As a reader, it’s always interesting when themes of books that I’ve read overlap, and I can make connections. I just finished a new middle-grade novel. My 12-year-old son and I read it aloud together, and we both loved it.
Family Game Night is written in a vibrant voice of a middle grade girl Annabelle.
What could be catastrophic about a family game night? It starts with a grandmother who has come into town against your mother’s wishes, features an assortment of games, none of which have all the pieces, also includes a teen brother who keeps looking at his phone, waiting to leave, and to top it all off, it is played at the kitchen table which is surrounded by tottering piles of newspapers (sorted by weather, of course), one of which toppled over on your younger sister earlier that week.
There are two memoirs about hoarding that have stuck with me, and I think they came to mind as I was reading this novel, because they are both by women looking back over their childhoods with mothers who were hoarders, contemplating its affect on their life, and on their potential future as mothers themselves.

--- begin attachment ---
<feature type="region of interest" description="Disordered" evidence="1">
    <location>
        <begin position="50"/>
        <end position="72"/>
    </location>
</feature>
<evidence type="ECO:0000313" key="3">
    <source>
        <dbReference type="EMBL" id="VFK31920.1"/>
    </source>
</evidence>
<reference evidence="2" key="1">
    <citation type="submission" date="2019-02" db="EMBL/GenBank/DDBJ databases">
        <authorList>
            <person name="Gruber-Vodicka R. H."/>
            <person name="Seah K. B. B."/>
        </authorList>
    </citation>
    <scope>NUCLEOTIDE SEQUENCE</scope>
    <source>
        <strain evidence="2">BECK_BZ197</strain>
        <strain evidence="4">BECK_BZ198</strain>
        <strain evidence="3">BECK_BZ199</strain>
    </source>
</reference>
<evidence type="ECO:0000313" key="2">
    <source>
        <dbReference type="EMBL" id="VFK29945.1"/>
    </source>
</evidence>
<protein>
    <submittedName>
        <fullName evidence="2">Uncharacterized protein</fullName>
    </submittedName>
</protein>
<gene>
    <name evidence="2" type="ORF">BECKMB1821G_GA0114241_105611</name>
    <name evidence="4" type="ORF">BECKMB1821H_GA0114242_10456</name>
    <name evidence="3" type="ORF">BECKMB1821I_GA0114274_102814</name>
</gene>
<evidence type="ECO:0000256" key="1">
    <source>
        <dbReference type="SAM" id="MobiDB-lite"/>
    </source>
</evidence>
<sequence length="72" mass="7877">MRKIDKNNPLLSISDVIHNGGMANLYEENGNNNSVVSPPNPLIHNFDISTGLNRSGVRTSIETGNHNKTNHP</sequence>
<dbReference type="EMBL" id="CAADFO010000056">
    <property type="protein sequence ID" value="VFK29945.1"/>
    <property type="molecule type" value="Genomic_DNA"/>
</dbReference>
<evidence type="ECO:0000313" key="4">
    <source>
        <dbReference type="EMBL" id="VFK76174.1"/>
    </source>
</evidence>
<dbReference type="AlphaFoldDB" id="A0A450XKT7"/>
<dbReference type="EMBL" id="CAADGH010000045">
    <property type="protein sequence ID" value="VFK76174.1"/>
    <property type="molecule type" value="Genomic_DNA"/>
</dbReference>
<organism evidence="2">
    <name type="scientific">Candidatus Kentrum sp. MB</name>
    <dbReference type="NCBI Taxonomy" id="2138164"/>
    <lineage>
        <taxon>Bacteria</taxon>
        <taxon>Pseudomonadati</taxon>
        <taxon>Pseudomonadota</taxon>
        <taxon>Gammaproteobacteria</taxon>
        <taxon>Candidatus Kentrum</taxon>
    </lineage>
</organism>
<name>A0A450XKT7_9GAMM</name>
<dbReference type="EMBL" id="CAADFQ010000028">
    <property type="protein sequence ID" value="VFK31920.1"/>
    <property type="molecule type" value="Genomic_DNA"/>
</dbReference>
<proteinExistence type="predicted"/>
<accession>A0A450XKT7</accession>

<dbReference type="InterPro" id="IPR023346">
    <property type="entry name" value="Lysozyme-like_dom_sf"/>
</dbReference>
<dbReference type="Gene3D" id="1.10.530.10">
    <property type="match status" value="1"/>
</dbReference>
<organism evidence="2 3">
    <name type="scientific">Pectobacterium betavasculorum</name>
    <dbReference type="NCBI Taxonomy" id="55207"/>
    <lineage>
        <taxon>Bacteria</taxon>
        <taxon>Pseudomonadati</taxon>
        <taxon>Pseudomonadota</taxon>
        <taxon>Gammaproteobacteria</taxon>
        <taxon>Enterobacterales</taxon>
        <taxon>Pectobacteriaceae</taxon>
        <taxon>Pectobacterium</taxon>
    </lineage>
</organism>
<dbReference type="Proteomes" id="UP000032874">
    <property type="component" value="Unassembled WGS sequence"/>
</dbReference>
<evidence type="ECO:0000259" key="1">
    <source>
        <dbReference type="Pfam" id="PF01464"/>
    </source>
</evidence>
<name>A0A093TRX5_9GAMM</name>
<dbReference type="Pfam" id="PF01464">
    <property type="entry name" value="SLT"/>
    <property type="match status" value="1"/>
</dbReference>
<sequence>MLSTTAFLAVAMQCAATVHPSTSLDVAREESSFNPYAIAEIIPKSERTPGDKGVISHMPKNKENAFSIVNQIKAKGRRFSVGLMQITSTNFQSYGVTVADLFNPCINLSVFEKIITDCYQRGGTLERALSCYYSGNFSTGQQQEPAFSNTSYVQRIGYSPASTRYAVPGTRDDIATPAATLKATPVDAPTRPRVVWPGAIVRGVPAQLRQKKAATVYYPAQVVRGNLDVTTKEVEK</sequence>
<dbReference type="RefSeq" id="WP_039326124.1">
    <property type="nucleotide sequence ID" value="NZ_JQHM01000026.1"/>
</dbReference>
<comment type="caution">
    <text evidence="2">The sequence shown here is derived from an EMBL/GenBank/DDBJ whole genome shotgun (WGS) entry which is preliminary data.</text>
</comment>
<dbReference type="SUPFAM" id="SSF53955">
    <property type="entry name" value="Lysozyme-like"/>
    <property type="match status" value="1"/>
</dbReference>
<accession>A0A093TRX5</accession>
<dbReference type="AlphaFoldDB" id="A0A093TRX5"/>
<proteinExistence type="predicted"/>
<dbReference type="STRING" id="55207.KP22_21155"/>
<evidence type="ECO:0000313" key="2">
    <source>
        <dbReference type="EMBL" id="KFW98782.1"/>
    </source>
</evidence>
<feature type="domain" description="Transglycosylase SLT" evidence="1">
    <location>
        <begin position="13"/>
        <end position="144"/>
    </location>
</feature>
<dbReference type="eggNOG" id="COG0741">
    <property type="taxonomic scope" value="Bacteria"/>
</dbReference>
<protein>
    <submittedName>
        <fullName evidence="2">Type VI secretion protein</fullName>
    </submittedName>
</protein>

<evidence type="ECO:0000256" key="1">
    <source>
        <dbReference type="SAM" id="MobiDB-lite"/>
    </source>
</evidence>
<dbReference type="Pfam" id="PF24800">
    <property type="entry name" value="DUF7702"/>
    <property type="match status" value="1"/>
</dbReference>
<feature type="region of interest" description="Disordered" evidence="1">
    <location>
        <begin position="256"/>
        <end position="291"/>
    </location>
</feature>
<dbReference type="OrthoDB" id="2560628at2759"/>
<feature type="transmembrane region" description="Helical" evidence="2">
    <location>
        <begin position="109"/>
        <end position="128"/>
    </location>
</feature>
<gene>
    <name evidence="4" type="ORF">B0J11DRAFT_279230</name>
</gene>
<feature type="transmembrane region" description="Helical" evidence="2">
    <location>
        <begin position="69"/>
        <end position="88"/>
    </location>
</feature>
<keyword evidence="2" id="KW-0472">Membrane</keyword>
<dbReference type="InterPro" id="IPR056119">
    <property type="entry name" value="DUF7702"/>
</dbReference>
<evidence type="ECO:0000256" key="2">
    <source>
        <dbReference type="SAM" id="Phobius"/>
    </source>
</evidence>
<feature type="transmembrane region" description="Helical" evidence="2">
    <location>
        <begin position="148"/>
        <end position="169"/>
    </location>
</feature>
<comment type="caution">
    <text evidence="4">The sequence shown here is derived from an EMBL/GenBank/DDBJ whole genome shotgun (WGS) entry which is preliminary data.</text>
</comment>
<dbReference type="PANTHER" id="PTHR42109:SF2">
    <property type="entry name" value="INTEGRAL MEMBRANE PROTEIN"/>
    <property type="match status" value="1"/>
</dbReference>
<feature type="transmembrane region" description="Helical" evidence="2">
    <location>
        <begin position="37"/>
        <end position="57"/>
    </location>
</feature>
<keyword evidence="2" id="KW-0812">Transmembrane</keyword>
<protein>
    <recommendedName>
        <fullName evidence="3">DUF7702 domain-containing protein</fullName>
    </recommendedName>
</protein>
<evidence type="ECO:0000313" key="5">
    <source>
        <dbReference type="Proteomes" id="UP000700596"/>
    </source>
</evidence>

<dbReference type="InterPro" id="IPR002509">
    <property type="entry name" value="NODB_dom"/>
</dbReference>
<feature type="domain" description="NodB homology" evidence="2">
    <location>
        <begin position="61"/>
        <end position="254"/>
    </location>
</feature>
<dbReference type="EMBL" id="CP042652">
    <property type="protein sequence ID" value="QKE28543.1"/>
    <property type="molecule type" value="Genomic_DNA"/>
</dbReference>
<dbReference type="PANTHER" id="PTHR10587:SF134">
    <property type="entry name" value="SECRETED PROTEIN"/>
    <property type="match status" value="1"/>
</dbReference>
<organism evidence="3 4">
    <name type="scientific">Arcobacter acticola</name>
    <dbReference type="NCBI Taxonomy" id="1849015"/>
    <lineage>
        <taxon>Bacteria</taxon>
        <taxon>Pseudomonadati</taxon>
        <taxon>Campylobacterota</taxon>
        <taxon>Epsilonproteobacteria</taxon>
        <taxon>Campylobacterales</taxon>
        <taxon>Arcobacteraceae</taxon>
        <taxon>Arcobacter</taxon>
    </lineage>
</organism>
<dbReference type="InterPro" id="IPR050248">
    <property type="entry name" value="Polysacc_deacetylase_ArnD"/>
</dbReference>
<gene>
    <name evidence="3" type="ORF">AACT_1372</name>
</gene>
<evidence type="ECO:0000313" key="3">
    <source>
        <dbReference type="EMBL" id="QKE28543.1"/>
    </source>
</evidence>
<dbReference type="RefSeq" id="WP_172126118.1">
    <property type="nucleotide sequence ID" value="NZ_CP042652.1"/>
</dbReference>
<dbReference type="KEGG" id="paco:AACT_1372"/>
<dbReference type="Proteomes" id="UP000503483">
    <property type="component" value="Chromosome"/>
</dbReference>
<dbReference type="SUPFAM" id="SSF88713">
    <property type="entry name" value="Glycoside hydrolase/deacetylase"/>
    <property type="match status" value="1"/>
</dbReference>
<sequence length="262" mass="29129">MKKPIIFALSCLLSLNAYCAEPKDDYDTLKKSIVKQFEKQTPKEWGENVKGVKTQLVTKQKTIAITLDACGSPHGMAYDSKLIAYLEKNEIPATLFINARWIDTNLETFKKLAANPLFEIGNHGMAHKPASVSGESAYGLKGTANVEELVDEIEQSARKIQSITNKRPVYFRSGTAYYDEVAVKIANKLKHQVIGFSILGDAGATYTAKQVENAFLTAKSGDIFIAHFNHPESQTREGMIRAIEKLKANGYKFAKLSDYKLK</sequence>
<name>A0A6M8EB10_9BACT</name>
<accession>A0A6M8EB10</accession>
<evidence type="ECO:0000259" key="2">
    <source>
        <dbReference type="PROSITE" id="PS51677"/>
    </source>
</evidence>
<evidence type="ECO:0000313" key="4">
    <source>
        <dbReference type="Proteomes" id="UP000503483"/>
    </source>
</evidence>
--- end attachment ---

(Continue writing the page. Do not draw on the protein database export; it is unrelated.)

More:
White Dresses was probably my favorite of the two, and right now the ebook is only $1.99 on Amazon.
The House We Grew Up In is a novel by one of my favorite authors, Lisa Jewell. It is full of family dynamics, memories, and actively deals with the crisis of an aging mother whose house is literally closing in on her.
I always love a book that has some sort of interesting background, be in an unusual occupation that is explained, or a setting that comes to life, or a subject about which I am curious that I can learn about, either from the fictitious characters or from the person’s point of view who lived through it. These books all showed me sides of hoarding that I might not otherwise have considered, mostly the affect that it has on other’s in the person’s life. If this topic interests you, I can highly recommend these books, especially Family Game Night and White Dresses.